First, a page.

Characteristics of Dyslexia
The primary difficulties of a student identified as having dyslexia occur in phonemic awareness and manipulation, single-word decoding, reading fluency, and spelling. Secondary consequences of dyslexia may include difficulties in reading comprehension and/or written expression. These difficulties are unexpected for the student’s age, educational level, or cognitive abilities. Additionally, there is often a family history of similar difficulties.
The following are the primary reading/spelling characteristics of dyslexia:
• Difficulty reading real words in isolation;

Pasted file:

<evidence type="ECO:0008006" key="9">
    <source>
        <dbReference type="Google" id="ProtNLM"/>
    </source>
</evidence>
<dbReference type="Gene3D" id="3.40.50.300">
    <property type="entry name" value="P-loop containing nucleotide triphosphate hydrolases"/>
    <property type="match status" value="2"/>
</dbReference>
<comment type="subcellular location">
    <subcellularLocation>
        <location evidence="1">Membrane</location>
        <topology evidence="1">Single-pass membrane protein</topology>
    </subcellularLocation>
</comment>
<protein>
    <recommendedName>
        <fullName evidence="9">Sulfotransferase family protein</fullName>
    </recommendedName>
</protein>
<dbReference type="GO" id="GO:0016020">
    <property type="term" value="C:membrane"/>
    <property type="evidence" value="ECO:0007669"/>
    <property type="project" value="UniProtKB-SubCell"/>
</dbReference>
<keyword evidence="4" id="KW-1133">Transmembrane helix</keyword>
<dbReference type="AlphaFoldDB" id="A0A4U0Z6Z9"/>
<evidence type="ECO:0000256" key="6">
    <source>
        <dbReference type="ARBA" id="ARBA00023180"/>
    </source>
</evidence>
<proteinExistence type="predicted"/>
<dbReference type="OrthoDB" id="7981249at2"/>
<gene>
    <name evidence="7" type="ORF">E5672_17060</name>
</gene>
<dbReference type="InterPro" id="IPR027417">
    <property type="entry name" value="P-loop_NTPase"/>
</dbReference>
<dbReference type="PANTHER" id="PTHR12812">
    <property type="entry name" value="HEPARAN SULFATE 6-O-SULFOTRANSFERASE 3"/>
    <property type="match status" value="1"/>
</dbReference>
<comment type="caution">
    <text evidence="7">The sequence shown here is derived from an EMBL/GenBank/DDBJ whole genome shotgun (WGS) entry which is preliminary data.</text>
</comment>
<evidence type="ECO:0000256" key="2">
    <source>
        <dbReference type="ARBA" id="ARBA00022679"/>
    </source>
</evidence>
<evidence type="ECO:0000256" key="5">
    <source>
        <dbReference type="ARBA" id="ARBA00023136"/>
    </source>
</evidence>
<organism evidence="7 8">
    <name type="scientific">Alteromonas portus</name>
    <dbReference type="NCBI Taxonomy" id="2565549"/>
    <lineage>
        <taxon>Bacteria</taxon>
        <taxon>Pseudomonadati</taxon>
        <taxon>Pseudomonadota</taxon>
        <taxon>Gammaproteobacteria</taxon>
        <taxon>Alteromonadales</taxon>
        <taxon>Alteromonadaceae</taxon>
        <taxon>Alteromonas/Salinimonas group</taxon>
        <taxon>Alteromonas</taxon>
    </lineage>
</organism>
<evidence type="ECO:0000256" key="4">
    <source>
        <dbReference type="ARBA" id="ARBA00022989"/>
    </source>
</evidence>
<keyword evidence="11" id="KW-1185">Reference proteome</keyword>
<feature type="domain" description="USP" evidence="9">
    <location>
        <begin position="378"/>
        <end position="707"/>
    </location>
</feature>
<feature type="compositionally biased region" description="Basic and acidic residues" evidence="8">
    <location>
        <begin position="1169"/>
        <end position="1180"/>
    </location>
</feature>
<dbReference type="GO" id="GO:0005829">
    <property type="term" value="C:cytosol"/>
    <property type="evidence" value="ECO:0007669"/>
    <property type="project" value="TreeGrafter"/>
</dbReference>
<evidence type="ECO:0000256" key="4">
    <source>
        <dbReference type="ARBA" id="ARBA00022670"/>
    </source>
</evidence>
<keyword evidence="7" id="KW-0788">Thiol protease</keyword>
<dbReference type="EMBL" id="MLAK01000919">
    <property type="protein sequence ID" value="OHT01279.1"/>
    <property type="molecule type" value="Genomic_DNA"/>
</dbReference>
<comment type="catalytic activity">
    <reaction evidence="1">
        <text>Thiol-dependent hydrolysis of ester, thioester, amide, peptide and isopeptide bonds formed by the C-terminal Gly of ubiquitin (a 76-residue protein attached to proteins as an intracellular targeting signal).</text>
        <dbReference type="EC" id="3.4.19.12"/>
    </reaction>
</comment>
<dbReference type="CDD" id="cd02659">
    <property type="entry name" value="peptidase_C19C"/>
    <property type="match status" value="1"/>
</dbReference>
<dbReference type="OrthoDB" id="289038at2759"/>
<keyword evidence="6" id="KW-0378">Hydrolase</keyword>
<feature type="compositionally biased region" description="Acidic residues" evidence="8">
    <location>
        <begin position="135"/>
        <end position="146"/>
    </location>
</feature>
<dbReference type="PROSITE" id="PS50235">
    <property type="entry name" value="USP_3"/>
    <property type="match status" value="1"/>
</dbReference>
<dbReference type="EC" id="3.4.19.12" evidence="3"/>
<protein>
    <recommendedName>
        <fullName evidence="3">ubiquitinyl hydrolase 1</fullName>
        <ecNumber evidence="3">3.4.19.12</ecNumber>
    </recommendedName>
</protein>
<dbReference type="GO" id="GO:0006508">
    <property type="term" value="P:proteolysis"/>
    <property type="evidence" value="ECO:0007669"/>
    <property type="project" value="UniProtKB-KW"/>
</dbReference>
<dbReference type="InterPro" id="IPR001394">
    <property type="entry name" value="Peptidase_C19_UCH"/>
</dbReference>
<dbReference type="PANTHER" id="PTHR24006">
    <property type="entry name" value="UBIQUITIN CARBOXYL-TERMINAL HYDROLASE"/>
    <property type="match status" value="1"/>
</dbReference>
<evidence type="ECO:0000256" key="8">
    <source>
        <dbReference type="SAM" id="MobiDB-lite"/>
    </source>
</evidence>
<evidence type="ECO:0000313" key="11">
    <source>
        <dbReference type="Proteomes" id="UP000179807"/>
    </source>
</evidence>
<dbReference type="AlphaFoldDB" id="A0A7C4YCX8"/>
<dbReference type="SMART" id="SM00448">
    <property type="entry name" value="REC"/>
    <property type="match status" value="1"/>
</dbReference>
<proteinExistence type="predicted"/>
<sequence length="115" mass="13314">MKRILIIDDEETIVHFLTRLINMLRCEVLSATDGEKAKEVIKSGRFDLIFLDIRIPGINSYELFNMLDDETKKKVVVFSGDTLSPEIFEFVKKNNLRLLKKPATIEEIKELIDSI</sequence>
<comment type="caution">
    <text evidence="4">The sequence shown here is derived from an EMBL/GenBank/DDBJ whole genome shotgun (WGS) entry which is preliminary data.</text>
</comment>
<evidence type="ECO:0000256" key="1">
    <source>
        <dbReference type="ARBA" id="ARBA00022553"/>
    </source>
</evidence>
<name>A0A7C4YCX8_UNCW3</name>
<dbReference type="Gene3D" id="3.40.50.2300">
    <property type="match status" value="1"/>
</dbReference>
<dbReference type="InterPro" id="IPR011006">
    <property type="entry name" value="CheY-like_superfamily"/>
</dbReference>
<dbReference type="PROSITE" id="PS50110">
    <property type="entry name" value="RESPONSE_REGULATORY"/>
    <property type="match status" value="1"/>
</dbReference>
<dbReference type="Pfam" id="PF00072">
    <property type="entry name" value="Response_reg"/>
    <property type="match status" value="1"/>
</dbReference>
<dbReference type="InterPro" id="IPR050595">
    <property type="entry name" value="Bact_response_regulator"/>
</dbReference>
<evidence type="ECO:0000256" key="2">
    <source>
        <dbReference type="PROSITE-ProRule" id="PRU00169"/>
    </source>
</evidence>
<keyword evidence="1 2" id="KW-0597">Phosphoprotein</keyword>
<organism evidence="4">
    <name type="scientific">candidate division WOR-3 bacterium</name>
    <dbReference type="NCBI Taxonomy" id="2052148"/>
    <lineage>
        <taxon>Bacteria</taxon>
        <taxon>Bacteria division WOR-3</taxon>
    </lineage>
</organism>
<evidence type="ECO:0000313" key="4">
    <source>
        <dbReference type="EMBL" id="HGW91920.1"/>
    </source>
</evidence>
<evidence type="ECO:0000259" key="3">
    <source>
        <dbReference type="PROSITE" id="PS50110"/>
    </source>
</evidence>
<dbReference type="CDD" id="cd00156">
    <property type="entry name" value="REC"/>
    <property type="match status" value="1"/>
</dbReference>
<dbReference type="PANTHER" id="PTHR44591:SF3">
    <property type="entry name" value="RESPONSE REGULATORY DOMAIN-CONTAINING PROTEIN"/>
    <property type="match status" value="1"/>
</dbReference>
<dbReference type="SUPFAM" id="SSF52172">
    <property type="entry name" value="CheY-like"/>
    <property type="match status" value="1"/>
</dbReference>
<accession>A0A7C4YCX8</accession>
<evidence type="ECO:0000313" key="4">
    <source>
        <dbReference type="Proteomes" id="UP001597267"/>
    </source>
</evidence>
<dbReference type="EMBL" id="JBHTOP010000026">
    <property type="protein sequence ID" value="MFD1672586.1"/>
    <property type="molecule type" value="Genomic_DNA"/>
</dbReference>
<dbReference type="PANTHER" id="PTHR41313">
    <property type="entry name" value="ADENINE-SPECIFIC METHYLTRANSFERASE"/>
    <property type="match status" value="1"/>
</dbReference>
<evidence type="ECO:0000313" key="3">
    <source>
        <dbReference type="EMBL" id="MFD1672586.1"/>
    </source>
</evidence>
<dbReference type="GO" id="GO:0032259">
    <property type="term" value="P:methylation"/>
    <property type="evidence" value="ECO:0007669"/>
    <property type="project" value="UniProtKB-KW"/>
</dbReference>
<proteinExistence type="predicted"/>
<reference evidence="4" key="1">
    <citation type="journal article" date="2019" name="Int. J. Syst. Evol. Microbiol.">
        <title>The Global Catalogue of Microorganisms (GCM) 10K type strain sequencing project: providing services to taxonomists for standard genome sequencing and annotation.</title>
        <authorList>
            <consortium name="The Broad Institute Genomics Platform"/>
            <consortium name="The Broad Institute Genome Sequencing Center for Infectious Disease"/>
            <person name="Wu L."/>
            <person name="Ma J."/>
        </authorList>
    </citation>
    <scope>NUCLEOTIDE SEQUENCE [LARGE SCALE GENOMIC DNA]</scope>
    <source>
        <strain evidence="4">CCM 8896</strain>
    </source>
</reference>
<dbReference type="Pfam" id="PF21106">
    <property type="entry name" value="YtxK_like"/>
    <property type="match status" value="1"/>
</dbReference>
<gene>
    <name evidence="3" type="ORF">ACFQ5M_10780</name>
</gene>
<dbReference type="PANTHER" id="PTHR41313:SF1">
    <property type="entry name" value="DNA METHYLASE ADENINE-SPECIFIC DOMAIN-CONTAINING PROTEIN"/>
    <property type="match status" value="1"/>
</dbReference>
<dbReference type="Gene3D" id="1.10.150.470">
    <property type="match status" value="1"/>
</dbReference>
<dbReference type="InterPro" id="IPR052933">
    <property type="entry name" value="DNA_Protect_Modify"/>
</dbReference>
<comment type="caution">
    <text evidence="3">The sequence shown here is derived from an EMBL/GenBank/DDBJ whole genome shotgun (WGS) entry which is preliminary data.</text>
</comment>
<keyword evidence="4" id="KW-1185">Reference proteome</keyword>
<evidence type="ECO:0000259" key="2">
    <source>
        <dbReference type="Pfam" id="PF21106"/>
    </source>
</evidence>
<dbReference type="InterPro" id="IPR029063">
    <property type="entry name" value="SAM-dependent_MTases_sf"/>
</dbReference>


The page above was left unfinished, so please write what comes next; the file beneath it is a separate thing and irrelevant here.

• Difficulty accurately decoding nonsense words;
• Slow, inaccurate, or labored oral reading; (lack of reading fluency);
• Difficulty with learning to spell.
The reading/spelling characteristics are the result of difficulty with the following:
• The development of phonological awareness, including segmenting, blending, and manipulating sounds in words;
• Learning the names of letters and their associated sounds;
• Phonological memory (holding information about sounds and words in memory);
• Rapid naming of familiar objects, colors, or letters of the alphabet.
Secondary consequences of dyslexia may include the following:
• Variable difficulty with aspects of reading comprehension;
• Variable difficulty with aspects of written composition;
• A limited amount of time spent in reading activities.